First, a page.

It sounds like a match made in television detective heaven. Natasha Lyonne is channeling the quirky crime-solving Columbo as played by Peter Falk and the gritty “NYPD Blue” detective Andy Sipowicz brought to life by Dennis Franz for her character in “Poker Face.” How those characters influenced Lyonne can be seen when the 10-part series debuts Jan. 26 on the streaming service Peacock.

Lyonne plays Charlie Cale, a woman on the run who has the unusual ability to determine when someone is telling a lie. She encounters in each episode a new cast of characters and strange crimes that she reluctantly helps to solve. 

“I would love to go on ‘Finding Your Roots’ and discover that Peter Falk was some sort of deep, distant relation,” Lyonne says.

“Poker Face” is the first television series created by Rian Johnson, the man behind the successful films “Knives Out” and “The Glass Onion: A Knives Out Mystery.” His influence for the series were all of the television shows he watched while growing up – “Columbo,” “Magnum P.I.,” “The Rockford Files” and “Quantum Leap.” He liked how those series introduced a new mystery each week.

All of those programs share one quality – they are built around a very distinct and memorable character. He knew the only way “Poker Face” would work is to feature such a central figure.

“‘Columbo’ or ‘Rockford Files,’ as much as those shows are mysteries, what really brings you back each week is you want to hang out with the main character.  They’re really ‘hang out’ shows,” Johnson says. “When I saw Natasha in ‘Russian Doll,’ I thought here is somebody who has the presence and the charisma on the screen that I would just want to come back and be with her every week and see her win.”

Johnson takes on the task of being the creator, writer and director of the original series with very little television experience. He directed episodes of “Terriers” and “Breaking Bad” but this is the biggest TV challenge for him to date.

The transition was smooth for Johnson as he fell in love with the quicker pace of television. The fact the series will feature a new location and cast each week (except for Lyonne) made Johnson look at the process as making 10 little movies.

He knows movies. Johnson was nominated for an Academy Award for Best Original Screenplay for “Knives Out,” which earned more than $300 million worldwide. His other recent credits include “Star Wars: The Last Jedi” and “Looper.”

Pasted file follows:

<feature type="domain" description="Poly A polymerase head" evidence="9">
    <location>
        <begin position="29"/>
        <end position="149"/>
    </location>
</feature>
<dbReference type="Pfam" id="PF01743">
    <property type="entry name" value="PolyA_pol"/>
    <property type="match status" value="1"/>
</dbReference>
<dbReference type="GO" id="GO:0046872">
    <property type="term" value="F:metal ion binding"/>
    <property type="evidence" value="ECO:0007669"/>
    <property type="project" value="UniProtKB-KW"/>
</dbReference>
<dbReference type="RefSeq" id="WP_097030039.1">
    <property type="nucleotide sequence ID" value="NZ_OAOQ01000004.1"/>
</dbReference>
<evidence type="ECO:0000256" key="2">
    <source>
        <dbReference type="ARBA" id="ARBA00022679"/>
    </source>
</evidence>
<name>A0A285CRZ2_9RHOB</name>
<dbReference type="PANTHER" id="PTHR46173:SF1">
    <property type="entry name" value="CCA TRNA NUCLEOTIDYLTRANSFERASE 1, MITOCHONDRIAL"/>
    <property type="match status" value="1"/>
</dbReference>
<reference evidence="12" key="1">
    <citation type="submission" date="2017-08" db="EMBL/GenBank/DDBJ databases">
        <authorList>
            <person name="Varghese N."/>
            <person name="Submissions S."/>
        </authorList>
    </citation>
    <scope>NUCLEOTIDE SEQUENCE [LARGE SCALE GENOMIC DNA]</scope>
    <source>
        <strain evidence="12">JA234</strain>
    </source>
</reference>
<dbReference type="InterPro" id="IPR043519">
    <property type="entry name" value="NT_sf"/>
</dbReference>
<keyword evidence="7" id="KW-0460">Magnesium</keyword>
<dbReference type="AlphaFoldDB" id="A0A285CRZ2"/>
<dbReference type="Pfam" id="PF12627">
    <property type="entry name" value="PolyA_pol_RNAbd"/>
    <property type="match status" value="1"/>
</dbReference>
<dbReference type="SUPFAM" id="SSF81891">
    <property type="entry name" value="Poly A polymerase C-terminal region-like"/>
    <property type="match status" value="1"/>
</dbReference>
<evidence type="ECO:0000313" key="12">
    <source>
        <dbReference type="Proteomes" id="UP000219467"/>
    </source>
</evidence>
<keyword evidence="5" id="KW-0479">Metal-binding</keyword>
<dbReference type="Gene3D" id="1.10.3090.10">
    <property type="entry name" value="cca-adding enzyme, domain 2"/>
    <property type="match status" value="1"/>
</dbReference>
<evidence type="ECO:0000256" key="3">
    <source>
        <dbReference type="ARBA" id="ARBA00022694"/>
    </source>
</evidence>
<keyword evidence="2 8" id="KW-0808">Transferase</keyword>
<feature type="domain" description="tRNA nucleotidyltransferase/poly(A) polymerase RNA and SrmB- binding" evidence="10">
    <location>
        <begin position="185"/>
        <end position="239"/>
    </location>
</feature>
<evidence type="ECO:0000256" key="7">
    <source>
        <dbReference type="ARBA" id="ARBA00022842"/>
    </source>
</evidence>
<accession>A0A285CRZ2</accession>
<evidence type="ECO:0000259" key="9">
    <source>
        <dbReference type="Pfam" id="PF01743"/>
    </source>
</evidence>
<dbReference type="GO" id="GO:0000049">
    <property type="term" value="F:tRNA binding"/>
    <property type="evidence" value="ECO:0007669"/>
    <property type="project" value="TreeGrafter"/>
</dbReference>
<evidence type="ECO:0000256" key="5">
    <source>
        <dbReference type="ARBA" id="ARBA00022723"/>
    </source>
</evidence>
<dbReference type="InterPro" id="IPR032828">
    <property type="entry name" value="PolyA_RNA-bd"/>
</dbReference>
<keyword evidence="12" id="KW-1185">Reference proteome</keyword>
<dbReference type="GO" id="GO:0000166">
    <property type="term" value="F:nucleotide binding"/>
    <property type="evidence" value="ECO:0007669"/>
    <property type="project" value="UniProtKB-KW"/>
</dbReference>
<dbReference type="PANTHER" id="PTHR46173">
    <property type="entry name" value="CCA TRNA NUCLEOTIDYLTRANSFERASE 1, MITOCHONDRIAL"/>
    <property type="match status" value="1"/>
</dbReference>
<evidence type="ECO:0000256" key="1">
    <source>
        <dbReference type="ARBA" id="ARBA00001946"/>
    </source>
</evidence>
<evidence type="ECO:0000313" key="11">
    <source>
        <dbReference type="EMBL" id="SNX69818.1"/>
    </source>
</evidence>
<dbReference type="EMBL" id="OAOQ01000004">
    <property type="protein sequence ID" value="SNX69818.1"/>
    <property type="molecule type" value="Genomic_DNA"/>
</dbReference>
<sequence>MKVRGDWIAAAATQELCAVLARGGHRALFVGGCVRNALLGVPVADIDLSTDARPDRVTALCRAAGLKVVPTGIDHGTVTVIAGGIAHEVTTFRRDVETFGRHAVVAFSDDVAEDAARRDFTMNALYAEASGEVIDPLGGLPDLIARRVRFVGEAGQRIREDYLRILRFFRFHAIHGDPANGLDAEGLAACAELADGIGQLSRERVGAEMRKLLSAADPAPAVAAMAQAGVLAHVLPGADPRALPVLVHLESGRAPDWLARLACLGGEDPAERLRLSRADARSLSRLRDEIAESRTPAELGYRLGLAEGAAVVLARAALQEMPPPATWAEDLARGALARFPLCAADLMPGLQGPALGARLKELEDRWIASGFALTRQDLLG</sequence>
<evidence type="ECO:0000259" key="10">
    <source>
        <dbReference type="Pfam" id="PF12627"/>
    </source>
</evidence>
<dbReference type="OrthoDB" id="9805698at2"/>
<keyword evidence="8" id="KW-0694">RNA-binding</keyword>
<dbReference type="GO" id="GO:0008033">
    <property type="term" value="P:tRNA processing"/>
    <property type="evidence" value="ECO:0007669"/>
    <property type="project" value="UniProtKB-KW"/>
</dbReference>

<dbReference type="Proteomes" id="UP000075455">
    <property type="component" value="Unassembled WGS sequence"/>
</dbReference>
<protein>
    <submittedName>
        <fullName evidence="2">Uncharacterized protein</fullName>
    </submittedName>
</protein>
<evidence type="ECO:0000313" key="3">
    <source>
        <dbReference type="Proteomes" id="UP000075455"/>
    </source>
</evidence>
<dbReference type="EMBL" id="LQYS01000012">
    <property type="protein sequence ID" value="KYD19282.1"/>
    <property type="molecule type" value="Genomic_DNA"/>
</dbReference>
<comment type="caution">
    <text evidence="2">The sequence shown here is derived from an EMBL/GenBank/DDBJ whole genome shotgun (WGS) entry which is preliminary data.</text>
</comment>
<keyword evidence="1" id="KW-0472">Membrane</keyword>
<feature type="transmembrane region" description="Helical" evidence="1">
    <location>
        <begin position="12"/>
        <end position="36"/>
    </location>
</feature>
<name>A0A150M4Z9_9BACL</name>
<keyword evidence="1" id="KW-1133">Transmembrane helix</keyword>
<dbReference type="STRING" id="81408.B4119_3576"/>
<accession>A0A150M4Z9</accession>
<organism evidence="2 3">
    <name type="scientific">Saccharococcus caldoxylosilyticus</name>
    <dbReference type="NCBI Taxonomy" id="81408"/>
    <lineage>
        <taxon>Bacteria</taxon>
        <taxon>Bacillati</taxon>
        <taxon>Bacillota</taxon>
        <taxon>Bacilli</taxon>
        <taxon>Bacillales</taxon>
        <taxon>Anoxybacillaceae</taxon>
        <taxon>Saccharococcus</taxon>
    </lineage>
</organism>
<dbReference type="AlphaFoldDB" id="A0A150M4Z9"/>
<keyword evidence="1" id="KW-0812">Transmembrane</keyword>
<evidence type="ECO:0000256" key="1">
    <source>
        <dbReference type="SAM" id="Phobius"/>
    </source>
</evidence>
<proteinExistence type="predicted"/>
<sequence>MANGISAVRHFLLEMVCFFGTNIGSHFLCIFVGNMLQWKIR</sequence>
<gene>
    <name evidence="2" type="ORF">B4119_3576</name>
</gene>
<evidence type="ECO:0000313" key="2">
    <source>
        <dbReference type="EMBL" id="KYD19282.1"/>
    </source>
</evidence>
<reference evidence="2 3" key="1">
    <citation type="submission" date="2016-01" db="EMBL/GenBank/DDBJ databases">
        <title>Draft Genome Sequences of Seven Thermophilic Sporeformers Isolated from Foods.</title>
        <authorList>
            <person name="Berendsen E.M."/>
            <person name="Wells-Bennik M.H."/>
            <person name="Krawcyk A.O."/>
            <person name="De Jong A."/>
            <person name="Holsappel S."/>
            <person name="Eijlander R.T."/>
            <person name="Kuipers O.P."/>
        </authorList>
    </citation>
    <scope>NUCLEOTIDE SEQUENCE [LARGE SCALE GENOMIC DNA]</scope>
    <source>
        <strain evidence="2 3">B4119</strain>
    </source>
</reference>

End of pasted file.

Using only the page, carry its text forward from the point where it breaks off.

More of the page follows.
Lyonne, who is an executive producer on “Poker Face,” earned Golden Globe and Emmy nominations for her work on “Russian Doll.” She recently executive produced and directed “Sarah Cooper: Everything’s Fine” and can be seen in “United Stated vs Billie Holiday.” 

Lyonne found it very easy to take on the role of the wise-cracking, highway-traveling human lie detector for the streaming service series.

“Innately, I’m sort of somebody who has a pretty quick read on people, something you might call street smarts, I guess.  But certainly it would be more fun to have it in the way that Charlie does. Mine is, I guess, just intuitive,” Lyonne says. “I think what’s so fun about the way Rian has crafted it, is it’s sort of just enough that it kind of gets her in through the door, but it’s not a superpower.

“She has to go about solving that sort of suspicion and following that thread all the way through in a very human, practical way that’s much more just a puzzle than it is a power.”

What Lyone loves so much about playing Cale is that she really cares about finding the truth. That is something with which he can relate to on a very personal level.

There is a downside to being part of the program for Lyonne. She finds the 1969 Plymouth Barracuda that Cale drives is in dire need of mechanical work. Neither the windshield wipers nor the brakes work properly.

Lyonne jokes that if a second season of “Poker Face” is ordered Cale will trade the Barracuda for a 1992 Honda.

Guest stars for the first season of “Poker Face” include Adrien Brody, Angel Desai, Audrey Corsa, Brandon Michael Hall, Cherry Jones, Chloë Sevigny, Clea DuVall, Ellen Barkin Joseph Gordon-Levitt, Judith Light, Ron Perlman, Tim Blake Nelson and Tim Meadows and Benjamin Bratt.

The reason so many actors agreed to be a part of “Poker Face,” as Bratt sees it, comes down to Johnson.

“I think actors love working with Rian because the architecture of what he writes is flawless, but he also is very specific about giving each character their own voice and, more importantly almost, in my frame of mind, their moment within the story,” Bratt says. “So it’s no surprise that actors at the caliber that he put together with Natasha enthusiastically showed up to play.”